Jonathan Blake was born in 1949. That makes him 68 years old when we meet him to talk about his memories of King’s Cross and LGSM, in September 2017. He is officially a pensioner, he tells me proudly; he never expected to be able to say that, having been diagnosed with HTLV-3 – which later became known as HIV – in October 1982. He was the first person at the Middlesex Hospital to be diagnosed with the virus (his hospital number was London1), at a time when sparse medical understanding, and a culture of fear and prejudice, made diagnosis seem terminal.
Over the next few hours, Jonathan shows Michael and I around his treasure-trove of a house and garden. The inner and outer spaces that he has made his home are vibrant, creative expressions of a decision he made, thirty five years ago, to live. At the bleakest point in his life, Jonathan felt that his only option was to end it. Then, at the crucial moment, something his mother had taught him as a child resurfaced in his memory: “you do not leave shit for other people to clear up”. And so, “If you can’t kill yourself”, Jonathan explains, “you get on and live”.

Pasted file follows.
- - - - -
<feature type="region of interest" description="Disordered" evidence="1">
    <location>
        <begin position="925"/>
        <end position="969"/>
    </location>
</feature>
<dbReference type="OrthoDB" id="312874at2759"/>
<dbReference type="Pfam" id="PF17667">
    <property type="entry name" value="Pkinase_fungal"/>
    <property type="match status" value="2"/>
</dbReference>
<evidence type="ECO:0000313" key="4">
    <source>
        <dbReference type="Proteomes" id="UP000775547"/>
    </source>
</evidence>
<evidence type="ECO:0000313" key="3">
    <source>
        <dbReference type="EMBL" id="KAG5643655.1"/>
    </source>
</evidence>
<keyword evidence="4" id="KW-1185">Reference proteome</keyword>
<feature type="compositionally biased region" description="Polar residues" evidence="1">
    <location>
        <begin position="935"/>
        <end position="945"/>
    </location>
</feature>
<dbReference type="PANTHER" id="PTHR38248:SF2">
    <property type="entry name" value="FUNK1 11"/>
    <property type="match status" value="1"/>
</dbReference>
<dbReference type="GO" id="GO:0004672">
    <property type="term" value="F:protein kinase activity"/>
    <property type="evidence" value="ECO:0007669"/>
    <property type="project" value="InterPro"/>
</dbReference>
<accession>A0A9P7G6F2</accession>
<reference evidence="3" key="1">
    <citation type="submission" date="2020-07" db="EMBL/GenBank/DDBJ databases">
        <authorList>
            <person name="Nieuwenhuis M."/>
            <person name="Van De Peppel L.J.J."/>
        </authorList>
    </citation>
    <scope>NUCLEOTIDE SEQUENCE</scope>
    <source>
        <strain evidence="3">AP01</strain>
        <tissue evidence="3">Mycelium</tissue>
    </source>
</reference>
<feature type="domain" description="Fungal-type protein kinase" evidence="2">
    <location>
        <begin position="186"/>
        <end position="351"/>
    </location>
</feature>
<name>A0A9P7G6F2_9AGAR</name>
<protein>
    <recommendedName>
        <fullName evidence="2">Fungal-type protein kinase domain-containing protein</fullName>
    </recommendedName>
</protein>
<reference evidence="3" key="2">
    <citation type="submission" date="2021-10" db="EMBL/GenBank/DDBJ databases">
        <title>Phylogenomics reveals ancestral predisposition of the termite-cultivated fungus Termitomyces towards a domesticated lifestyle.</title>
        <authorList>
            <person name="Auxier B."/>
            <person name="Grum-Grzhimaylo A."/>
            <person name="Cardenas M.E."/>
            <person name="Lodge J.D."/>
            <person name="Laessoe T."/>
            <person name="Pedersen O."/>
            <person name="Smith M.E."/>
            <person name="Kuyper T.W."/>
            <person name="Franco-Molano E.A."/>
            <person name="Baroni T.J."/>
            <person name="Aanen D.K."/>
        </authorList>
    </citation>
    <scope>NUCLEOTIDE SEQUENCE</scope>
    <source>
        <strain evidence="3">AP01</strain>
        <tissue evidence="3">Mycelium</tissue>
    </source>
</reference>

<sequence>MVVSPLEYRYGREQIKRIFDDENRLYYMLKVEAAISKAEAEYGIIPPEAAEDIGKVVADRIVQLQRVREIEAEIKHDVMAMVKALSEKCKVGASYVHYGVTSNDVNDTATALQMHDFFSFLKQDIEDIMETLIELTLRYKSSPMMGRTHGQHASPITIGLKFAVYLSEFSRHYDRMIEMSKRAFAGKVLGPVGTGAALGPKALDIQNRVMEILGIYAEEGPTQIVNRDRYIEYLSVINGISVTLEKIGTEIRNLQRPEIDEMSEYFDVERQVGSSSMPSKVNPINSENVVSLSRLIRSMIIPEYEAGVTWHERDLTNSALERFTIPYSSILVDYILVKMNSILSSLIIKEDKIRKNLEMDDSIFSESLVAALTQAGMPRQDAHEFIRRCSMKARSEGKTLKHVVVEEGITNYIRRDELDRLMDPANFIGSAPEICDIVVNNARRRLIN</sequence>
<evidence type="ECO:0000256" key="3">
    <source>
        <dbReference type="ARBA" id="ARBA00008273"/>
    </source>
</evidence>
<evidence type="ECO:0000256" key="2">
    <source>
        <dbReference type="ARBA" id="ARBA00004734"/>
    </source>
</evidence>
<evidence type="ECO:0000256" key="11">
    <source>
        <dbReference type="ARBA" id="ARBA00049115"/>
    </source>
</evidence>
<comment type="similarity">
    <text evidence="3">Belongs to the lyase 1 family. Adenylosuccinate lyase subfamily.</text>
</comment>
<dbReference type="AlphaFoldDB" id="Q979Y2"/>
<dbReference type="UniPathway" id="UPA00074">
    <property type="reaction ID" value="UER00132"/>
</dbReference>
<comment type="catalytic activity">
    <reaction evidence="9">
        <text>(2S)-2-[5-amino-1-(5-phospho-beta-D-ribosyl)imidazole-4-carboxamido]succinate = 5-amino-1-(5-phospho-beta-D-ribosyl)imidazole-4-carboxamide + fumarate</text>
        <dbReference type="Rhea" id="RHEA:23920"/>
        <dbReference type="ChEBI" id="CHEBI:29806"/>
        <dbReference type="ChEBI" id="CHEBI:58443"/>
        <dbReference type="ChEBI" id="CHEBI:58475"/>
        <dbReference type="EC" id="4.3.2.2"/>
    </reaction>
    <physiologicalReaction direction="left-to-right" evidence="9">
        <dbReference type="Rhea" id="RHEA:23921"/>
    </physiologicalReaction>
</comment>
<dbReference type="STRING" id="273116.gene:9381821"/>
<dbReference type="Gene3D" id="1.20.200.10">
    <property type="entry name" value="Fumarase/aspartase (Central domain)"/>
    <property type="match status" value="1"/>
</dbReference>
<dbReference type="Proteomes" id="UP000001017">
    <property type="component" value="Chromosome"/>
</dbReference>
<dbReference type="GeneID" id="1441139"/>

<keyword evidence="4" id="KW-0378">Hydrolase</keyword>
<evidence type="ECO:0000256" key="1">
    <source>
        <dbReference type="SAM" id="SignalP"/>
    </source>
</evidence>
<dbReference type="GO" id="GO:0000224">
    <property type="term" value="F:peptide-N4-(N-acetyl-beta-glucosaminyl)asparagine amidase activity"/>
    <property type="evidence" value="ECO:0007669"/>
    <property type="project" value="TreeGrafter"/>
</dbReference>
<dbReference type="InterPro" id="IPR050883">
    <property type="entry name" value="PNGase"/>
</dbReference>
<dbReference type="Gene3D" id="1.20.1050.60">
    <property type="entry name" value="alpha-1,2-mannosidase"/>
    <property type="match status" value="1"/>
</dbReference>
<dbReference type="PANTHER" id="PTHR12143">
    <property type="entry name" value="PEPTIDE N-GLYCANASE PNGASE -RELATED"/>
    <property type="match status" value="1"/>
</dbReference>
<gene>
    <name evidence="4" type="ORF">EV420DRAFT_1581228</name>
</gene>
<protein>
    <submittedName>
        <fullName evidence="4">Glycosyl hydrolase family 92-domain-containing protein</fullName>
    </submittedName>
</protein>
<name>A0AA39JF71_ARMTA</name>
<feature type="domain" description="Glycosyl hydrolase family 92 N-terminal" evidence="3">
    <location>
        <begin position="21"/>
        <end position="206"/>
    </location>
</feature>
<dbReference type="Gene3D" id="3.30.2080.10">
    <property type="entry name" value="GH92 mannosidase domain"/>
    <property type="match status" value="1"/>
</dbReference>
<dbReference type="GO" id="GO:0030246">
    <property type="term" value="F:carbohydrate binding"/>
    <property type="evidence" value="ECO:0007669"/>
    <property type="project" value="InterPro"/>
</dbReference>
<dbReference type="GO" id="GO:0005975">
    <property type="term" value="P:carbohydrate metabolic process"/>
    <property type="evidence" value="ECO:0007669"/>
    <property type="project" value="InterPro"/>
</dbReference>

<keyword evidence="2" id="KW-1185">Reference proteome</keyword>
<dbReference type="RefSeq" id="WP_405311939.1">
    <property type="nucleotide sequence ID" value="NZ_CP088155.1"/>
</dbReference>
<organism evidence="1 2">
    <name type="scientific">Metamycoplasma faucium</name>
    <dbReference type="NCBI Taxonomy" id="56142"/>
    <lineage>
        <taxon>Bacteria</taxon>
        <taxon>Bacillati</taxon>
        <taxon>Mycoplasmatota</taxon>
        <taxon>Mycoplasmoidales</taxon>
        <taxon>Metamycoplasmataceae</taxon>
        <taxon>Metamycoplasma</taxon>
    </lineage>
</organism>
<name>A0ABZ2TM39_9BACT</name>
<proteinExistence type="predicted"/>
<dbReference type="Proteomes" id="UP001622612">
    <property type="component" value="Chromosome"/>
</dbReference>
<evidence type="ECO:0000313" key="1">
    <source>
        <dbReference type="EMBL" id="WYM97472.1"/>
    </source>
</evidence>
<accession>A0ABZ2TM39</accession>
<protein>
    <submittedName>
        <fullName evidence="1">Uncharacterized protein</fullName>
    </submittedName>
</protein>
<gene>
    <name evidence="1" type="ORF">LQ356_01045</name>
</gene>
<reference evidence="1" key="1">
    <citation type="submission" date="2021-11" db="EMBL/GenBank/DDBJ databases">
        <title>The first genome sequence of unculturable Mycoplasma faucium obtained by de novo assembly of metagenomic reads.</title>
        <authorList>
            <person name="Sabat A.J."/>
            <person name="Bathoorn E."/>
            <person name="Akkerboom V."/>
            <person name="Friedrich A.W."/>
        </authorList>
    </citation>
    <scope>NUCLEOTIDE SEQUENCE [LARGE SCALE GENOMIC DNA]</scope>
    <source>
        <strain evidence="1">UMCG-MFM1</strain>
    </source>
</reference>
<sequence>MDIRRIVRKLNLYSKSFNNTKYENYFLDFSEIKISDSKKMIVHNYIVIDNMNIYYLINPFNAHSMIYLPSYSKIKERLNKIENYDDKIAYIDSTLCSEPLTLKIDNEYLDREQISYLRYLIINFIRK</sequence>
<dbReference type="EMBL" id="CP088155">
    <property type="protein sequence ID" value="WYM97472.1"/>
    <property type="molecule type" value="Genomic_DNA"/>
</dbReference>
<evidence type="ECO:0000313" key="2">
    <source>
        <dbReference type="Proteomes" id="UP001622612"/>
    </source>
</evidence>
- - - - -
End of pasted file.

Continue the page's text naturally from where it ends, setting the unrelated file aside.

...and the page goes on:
Each painting, poem, photograph, sculpture, tree, and decapitated doll’s head, that Jonathan has surrounded himself with, is a testament to this choice to get on and live. Everything he shows us has a story attached to it. Everything roots him in the world, through connection to the people he has made his family. A little mosaic, embedded into the garden path, made from broken pottery, beer-bottle tops, fridge magnet letters and scrabble pieces, reads “jo, THE GARDEN MAN”. A friend made it for him, and the dedication is apposite: Jonathan is clearly most at home in this outside world that he has created, teaming with living things.